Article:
Study Combines Quantum Materials and Spintronics to Achieve New-Age Processing

A research group has come up with an approach to create a new kind of memory, marking a remarkable discovery in the highly advanced field of artificial intelligence.

A schematic of a nanoconstriction spintronic resonator (a), which depicts signal (S) and ground (G) electrical contacts, along with the current flow (b), measured at 200 nanometers. Image Credit: New York University’s Department of Physics.

Quantum materials hold great promise for improving the capacities of todays computers. The work draws upon their properties in establishing a new structure for computation.

Andrew Kent, Study Senior Investigator and Physicist, New York University

The breakthrough was achieved in collaboration with scientists from the University of California, San Diego (UC San Diego) and the University of Paris-Saclay. The study has been published in the Nature journal Scientific Reports.

Since conventional computing has reached its limits, new computational methods and devices are being developed. These have the potential of revolutionizing computing and in ways that may one day rival the human brain.

Ivan Schuller, Study Author and Physicist, University of California San Diego

In recent times, researchers had a desire to make progress in what is called “neuromorphic computing.” It is a process that aims to simulate the human brain’s functionality. Due to its human-like features, it might provide highly efficient and novel methods to process data using approaches that cannot be achieved with the help of present computational techniques.

As part of the study reported in Scientific Reports, the scientists have designed a new device that marks significant advances made earlier in this field. For this purpose, researchers have constructed a nanoconstriction spintronic resonator to control familiar physical properties in creative ways.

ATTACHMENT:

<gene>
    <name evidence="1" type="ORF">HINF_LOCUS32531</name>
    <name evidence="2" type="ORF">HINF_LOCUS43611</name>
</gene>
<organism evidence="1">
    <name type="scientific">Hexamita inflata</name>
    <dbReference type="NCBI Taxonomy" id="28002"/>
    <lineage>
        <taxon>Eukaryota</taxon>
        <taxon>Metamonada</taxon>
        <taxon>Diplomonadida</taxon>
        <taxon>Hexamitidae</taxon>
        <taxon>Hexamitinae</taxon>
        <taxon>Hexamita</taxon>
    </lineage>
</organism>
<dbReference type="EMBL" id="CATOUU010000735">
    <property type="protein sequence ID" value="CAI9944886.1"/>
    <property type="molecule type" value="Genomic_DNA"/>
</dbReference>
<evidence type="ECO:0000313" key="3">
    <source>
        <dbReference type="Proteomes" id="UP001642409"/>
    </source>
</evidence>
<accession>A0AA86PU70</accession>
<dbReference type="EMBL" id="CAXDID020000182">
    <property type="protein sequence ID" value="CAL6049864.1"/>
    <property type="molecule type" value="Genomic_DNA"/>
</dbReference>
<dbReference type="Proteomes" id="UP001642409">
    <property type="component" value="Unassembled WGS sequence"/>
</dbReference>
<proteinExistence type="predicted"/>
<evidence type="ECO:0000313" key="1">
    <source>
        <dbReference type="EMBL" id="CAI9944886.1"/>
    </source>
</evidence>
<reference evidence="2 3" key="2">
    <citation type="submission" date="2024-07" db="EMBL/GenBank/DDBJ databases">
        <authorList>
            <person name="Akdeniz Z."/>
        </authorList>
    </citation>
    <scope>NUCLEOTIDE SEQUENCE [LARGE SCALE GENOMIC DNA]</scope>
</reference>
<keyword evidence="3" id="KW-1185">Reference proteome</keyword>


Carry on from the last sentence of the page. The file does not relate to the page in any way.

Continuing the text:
Resonators can produce and store waves of well-specified frequencies that are quite similar to the box of a string instrument. In this context, the researchers designed a new kind of resonator that has the potential to store and process data similar to neurons and synapses present in the brain.

The concept explained in Scientific Reports integrates the special properties of quantum materials jointly with that of spintronic magnetic devices.

Spintronic devices are nothing but electronics that make use of an electron’s spin besides its electrical charge to process data in ways that tend to reduce energy while increasing storage and processing capacity when compared to more conventional methods.

The so-called “spin torque oscillator” is one such widely used device that functions at a particular frequency. By integrating it with a quantum material, this frequency can be tuned, thereby increasing its applicability significantly.

This is a fundamental advance that has applications in computing, particularly in neuromorphic computing, where such resonators can serve as connections among computing components.

Andrew Kent, Study Senior Investigator and Physicist, New York University

This study was financially supported by the Quantum Materials for Energy-Efficient Neuromorphic Computing, an Energy Frontier Research Center funded by the U.S. Department of Energy’s Office of Science Basic Energy Sciences (BES) under award DE-SC0019273.

Journal Reference:

Xu, J.-W., et al. (2021) A quantum material spintronic resonator. Scientific Reports.


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